With its 228.5 km this is the longest stage of the Tour so far. Going west towards Marseille, the riders start climbing right away on Côte de Châteauneuf-Grasse. The climb is only 1.4 km long but it has an average gradient of 8.4 %. Many riders will be eager to get away and this is the perfect place to do so.
The two top sprinters of the race Mark Cavendish and Andre Greipel are yet to compete in a bunch sprint in this Tour and Omega Pharma Quickstep and Lotto-Belisol will have to control the race. Peter Sagan is also out for revenge after finishing second twice already and his Cannondale team should help out too.
The last categorized climb has its top with just 20 km to go. On Corsica, the late climbs proved to be too much for the sprinters but it shouldn’t be case this time. The 5.7 km towards the top of Côte des Bastides kick up with 3.1 % and Cavendish and especially Greipel should be able to stay in the bunch.
|The final 4 km towards the finishing line.|
According to ASO Côte des Bastides was the last climb worth categorizing on this stage. However, the riders still have to overcome Col de la Gineste. The 7 km towards the top aren’t steep but if some sprinters had troubles on Côte des Bastides, they will have big problems getting back into the peloton in time for the final sprint. The view from the top of Côte des Bastides over the Mediterranean Sea is spectacular and the riders can almost see the finishing line 12.5 km ahead. The descent is much steeper than the ascent of the climb and this should make for a fast finish.
The riders enters Marseille with about 6 km to go and continue on big roads all the way to the line. Coming down Avenue du Prado towards the sea, the riders pass the last km port before turning left on Avenue Pierre Mendès France with just 500 meters to go. It’s not a very difficult corner but it will stretch out the peloton. Therefore, it’s important to be among the first five or six riders in order to win the stage. Like the view from the top of Col de la Gineste, also the final 500 meters are breathtaking with the hills in the background and the Mediterranean Sea on the right side. So far ASO have really spoiled us with post card scenery in this 100th edition of the Tour de France.
With everybody on 100 %, I would pick Mark Cavendish as the favorite. Unfortunately, that’s not the case. Cavendish started out the Tour with bronchitis and even though he’s feeling better, he hasn’t been great so far. Another good candidate for this stage is Peter Sagan. He will have no problems with the climbs but the crash on Stage 1 has weakened him. He barely managed to keep Michal Kwiatkowski behind him on Stage 2 and came up short against Simon Gerrans on Stage 3. Sagan’s team hasn’t been good enough so far and even though it’s hard to bet against him, I don’t see Sagan as the big favorite for this stage.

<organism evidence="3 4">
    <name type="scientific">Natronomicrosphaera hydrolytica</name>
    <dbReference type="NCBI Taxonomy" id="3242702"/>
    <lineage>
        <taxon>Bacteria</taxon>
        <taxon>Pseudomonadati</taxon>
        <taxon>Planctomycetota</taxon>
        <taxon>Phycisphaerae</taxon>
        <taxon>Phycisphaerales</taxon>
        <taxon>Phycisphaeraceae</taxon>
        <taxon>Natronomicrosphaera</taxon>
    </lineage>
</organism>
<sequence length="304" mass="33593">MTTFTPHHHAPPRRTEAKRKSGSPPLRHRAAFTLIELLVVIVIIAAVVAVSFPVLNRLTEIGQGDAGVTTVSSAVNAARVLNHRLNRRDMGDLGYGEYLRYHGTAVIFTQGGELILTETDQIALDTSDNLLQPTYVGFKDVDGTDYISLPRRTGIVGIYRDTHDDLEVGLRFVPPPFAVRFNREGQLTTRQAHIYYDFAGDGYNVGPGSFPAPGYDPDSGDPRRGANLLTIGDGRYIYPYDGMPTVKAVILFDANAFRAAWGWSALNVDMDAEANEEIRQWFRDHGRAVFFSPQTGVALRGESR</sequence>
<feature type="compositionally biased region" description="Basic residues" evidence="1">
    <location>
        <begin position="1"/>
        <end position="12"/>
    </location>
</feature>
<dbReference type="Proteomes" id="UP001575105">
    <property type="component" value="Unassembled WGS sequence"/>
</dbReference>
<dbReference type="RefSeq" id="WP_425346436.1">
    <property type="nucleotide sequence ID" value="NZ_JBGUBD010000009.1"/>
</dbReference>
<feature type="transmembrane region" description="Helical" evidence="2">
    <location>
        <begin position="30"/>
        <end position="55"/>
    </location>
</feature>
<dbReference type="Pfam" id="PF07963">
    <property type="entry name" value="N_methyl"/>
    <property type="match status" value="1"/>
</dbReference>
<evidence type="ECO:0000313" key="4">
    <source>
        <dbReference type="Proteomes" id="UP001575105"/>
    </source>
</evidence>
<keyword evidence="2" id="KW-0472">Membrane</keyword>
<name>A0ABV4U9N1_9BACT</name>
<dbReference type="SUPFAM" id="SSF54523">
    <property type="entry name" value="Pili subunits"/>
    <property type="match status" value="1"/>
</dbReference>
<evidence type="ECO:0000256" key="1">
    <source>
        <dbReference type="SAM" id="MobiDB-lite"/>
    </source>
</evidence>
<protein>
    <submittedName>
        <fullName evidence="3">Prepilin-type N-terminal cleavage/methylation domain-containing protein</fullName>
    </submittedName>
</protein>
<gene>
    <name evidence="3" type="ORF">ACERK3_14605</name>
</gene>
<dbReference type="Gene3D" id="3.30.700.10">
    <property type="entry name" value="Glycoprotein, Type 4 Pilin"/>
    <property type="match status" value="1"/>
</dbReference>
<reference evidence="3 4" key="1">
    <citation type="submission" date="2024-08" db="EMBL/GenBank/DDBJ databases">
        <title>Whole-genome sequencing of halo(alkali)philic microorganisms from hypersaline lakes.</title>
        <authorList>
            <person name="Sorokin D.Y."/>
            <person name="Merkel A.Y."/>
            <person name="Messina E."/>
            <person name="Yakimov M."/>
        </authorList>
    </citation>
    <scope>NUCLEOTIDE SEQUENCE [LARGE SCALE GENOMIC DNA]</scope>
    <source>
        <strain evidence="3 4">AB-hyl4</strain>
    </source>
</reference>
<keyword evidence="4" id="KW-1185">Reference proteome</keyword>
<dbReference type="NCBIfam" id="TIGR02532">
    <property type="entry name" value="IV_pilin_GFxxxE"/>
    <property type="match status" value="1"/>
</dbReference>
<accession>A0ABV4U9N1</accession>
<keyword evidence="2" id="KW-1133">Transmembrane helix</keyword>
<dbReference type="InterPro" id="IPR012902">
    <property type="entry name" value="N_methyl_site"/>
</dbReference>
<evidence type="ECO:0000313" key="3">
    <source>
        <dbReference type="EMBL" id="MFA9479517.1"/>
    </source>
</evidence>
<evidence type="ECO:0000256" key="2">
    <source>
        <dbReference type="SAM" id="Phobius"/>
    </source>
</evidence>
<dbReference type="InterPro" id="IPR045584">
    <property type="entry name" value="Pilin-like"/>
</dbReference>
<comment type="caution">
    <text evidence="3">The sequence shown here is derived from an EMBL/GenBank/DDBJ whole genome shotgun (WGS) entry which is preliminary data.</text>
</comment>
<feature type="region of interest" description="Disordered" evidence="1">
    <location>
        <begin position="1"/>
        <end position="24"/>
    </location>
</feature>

Instead, my favorite is Andre Greipel. The German Champion came to the Tour in great shape but hasn’t been able to show it yet. He couldn’t keep up with the front group on Stage 2 but he came close to bridge the gap. On Stage 3 he quickly realized it wasn’t going to happen and I think he saved a little energy being dropped early on. Many don’t think Andre Greipel is good on the hills but he’s actually not bad at all. In Tour of Turkey he won Stage 4 despite a long climb near the finish and he has won uphill sprints in the past too. The hills today are not steep at all and Lotto-Belisol showed on the TTT that they are very strong. Both Greipel and Cavendish are behind in the fight for the Green Jersey and they can’t let this opportunity go to waste. Orica-GreenEdge will work hard in order to keep the Yellow Jersey and this should come down to a bunch sprint.
One of the strongest riders so far in this Tour de France has been Juan-Antonio Flecha. He has been attacking almost every day and I would be surprised not to see him try again soon. Vacansoleil-DCM are still without sponsors for next season and the riders are eager to show themselves and help the team get seen on TV. As I’ve said, it won’t be easy for a breakaway to make it on this stage. The sprinters’ teams want control the race and a morning breakaway seems doomed.
|The view from the top of Col de la Gineste over the sea.|
However, a late attack in the final may be the right choice. Normally I wouldn’t pick Flecha for an uphill attack but he showed on Stage 2 that his legs are great and that he’s climbing just fine. Flecha is fast on the line and should he manage to get away over the top of Col de la Gineste, the peloton will have to work hard in order to catch him. The wind is in favor of the peloton though. The final 12 km take place in a strong head / cross wind and that makes it hard to maintain a gap. Especially the last 2 km on Avenue Pierre Mendès will be extremely hard alone against the pack.
On the topic of jokers, look out for Julien Simon as well. The French sprinter was furious after Stage 3 when Rojas blocked his way. According to Simon he had the legs to win the stage and he will be eager to demonstrate that in Marseille. His team mate Julien El Fares is another candidate. I’ve already mentioned El Fares earlier in the Tour and this is a stage he has marked in his road book. He comes from the area and his family and friends will be out cheering for him. However, in order for El Fares to succeed he needs to attack from a far. If he’s not up the road already, the Frenchmen will have to work hard for teammate Julien Simon in the final sprint.
Favorite: Andre GreipelJokers: Juan-Antonio Flecha / Julien Simon
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